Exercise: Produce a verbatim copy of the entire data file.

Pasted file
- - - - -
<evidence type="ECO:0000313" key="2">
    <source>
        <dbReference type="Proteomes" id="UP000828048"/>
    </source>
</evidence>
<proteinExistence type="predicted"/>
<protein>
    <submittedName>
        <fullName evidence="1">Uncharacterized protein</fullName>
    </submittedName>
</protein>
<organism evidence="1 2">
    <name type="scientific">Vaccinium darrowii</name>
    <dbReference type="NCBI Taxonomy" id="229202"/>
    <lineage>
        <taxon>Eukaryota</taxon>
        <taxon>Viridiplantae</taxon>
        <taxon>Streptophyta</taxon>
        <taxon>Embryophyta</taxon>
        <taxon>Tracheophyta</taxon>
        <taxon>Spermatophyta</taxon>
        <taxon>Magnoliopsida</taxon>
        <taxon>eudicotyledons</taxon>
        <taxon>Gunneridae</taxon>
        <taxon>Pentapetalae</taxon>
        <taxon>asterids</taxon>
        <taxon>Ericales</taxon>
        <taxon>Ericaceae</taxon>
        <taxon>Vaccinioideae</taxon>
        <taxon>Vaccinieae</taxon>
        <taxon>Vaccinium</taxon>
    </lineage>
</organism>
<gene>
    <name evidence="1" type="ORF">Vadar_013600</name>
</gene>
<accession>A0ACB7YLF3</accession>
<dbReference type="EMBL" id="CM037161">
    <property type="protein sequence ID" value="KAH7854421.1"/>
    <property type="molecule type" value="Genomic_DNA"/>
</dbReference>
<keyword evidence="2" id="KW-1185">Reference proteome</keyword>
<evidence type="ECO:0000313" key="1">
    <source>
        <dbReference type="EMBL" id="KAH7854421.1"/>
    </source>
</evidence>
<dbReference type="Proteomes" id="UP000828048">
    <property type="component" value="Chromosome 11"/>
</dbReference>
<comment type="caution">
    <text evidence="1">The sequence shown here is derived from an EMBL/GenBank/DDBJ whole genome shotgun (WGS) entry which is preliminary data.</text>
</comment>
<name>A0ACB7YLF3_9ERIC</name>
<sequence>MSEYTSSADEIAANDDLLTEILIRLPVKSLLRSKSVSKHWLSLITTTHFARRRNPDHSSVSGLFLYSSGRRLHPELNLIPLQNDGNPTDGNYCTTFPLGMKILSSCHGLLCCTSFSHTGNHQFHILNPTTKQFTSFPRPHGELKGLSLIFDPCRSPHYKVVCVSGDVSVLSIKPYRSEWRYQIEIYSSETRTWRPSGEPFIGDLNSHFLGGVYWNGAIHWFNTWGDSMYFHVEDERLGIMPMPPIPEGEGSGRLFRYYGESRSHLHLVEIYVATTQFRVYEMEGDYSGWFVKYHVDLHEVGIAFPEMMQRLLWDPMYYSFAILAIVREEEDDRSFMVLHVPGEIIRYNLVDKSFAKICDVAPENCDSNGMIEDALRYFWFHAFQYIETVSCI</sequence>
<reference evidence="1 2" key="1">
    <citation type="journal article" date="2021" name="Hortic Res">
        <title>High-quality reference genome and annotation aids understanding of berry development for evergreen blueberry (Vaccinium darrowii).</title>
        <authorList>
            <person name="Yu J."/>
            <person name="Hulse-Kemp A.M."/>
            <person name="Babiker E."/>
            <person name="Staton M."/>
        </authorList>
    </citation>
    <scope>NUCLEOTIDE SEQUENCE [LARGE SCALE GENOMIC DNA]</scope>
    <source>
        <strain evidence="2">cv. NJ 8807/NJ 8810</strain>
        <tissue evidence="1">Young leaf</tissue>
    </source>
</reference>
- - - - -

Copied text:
<evidence type="ECO:0000313" key="2">
    <source>
        <dbReference type="Proteomes" id="UP000828048"/>
    </source>
</evidence>
<proteinExistence type="predicted"/>
<protein>
    <submittedName>
        <fullName evidence="1">Uncharacterized protein</fullName>
    </submittedName>
</protein>
<organism evidence="1 2">
    <name type="scientific">Vaccinium darrowii</name>
    <dbReference type="NCBI Taxonomy" id="229202"/>
    <lineage>
        <taxon>Eukaryota</taxon>
        <taxon>Viridiplantae</taxon>
        <taxon>Streptophyta</taxon>
        <taxon>Embryophyta</taxon>
        <taxon>Tracheophyta</taxon>
        <taxon>Spermatophyta</taxon>
        <taxon>Magnoliopsida</taxon>
        <taxon>eudicotyledons</taxon>
        <taxon>Gunneridae</taxon>
        <taxon>Pentapetalae</taxon>
        <taxon>asterids</taxon>
        <taxon>Ericales</taxon>
        <taxon>Ericaceae</taxon>
        <taxon>Vaccinioideae</taxon>
        <taxon>Vaccinieae</taxon>
        <taxon>Vaccinium</taxon>
    </lineage>
</organism>
<gene>
    <name evidence="1" type="ORF">Vadar_013600</name>
</gene>
<accession>A0ACB7YLF3</accession>
<dbReference type="EMBL" id="CM037161">
    <property type="protein sequence ID" value="KAH7854421.1"/>
    <property type="molecule type" value="Genomic_DNA"/>
</dbReference>
<keyword evidence="2" id="KW-1185">Reference proteome</keyword>
<evidence type="ECO:0000313" key="1">
    <source>
        <dbReference type="EMBL" id="KAH7854421.1"/>
    </source>
</evidence>
<dbReference type="Proteomes" id="UP000828048">
    <property type="component" value="Chromosome 11"/>
</dbReference>
<comment type="caution">
    <text evidence="1">The sequence shown here is derived from an EMBL/GenBank/DDBJ whole genome shotgun (WGS) entry which is preliminary data.</text>
</comment>
<name>A0ACB7YLF3_9ERIC</name>
<sequence>MSEYTSSADEIAANDDLLTEILIRLPVKSLLRSKSVSKHWLSLITTTHFARRRNPDHSSVSGLFLYSSGRRLHPELNLIPLQNDGNPTDGNYCTTFPLGMKILSSCHGLLCCTSFSHTGNHQFHILNPTTKQFTSFPRPHGELKGLSLIFDPCRSPHYKVVCVSGDVSVLSIKPYRSEWRYQIEIYSSETRTWRPSGEPFIGDLNSHFLGGVYWNGAIHWFNTWGDSMYFHVEDERLGIMPMPPIPEGEGSGRLFRYYGESRSHLHLVEIYVATTQFRVYEMEGDYSGWFVKYHVDLHEVGIAFPEMMQRLLWDPMYYSFAILAIVREEEDDRSFMVLHVPGEIIRYNLVDKSFAKICDVAPENCDSNGMIEDALRYFWFHAFQYIETVSCI</sequence>
<reference evidence="1 2" key="1">
    <citation type="journal article" date="2021" name="Hortic Res">
        <title>High-quality reference genome and annotation aids understanding of berry development for evergreen blueberry (Vaccinium darrowii).</title>
        <authorList>
            <person name="Yu J."/>
            <person name="Hulse-Kemp A.M."/>
            <person name="Babiker E."/>
            <person name="Staton M."/>
        </authorList>
    </citation>
    <scope>NUCLEOTIDE SEQUENCE [LARGE SCALE GENOMIC DNA]</scope>
    <source>
        <strain evidence="2">cv. NJ 8807/NJ 8810</strain>
        <tissue evidence="1">Young leaf</tissue>
    </source>
</reference>